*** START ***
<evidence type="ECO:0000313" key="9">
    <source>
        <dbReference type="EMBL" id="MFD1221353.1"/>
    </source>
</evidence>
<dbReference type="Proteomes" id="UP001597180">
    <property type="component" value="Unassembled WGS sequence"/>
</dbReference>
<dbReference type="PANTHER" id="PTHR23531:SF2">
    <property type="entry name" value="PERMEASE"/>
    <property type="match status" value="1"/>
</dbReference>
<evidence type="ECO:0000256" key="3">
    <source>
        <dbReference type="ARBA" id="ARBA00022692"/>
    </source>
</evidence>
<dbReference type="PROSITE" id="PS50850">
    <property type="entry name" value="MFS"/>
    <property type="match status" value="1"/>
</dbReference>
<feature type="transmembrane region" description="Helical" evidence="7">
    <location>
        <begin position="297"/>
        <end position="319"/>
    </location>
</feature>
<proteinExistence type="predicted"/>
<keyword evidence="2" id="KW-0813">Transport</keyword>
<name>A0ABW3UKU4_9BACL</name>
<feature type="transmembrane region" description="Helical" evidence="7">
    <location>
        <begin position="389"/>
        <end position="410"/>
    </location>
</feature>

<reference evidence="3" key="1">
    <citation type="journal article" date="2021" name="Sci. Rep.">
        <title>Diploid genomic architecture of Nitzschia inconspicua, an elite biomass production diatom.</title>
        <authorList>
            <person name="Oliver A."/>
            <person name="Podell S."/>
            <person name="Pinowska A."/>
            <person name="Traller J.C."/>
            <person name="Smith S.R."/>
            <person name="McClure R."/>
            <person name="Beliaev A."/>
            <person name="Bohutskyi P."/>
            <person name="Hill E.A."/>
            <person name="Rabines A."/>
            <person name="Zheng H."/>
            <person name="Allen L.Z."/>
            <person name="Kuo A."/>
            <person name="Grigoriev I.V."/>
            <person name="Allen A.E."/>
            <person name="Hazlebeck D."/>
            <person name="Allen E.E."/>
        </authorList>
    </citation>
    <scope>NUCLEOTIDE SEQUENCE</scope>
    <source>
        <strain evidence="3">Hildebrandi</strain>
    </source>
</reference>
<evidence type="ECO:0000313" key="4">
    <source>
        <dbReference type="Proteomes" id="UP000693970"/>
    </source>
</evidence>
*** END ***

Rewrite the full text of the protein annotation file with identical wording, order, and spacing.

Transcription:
<evidence type="ECO:0000313" key="9">
    <source>
        <dbReference type="EMBL" id="MFD1221353.1"/>
    </source>
</evidence>
<dbReference type="Proteomes" id="UP001597180">
    <property type="component" value="Unassembled WGS sequence"/>
</dbReference>
<dbReference type="PANTHER" id="PTHR23531:SF2">
    <property type="entry name" value="PERMEASE"/>
    <property type="match status" value="1"/>
</dbReference>
<evidence type="ECO:0000256" key="3">
    <source>
        <dbReference type="ARBA" id="ARBA00022692"/>
    </source>
</evidence>
<dbReference type="PROSITE" id="PS50850">
    <property type="entry name" value="MFS"/>
    <property type="match status" value="1"/>
</dbReference>
<feature type="transmembrane region" description="Helical" evidence="7">
    <location>
        <begin position="297"/>
        <end position="319"/>
    </location>
</feature>
<proteinExistence type="predicted"/>
<keyword evidence="2" id="KW-0813">Transport</keyword>
<name>A0ABW3UKU4_9BACL</name>
<feature type="transmembrane region" description="Helical" evidence="7">
    <location>
        <begin position="389"/>
        <end position="410"/>
    </location>
</feature>

<reference evidence="3" key="1">
    <citation type="journal article" date="2021" name="Sci. Rep.">
        <title>Diploid genomic architecture of Nitzschia inconspicua, an elite biomass production diatom.</title>
        <authorList>
            <person name="Oliver A."/>
            <person name="Podell S."/>
            <person name="Pinowska A."/>
            <person name="Traller J.C."/>
            <person name="Smith S.R."/>
            <person name="McClure R."/>
            <person name="Beliaev A."/>
            <person name="Bohutskyi P."/>
            <person name="Hill E.A."/>
            <person name="Rabines A."/>
            <person name="Zheng H."/>
            <person name="Allen L.Z."/>
            <person name="Kuo A."/>
            <person name="Grigoriev I.V."/>
            <person name="Allen A.E."/>
            <person name="Hazlebeck D."/>
            <person name="Allen E.E."/>
        </authorList>
    </citation>
    <scope>NUCLEOTIDE SEQUENCE</scope>
    <source>
        <strain evidence="3">Hildebrandi</strain>
    </source>
</reference>
<evidence type="ECO:0000313" key="4">
    <source>
        <dbReference type="Proteomes" id="UP000693970"/>
    </source>
</evidence>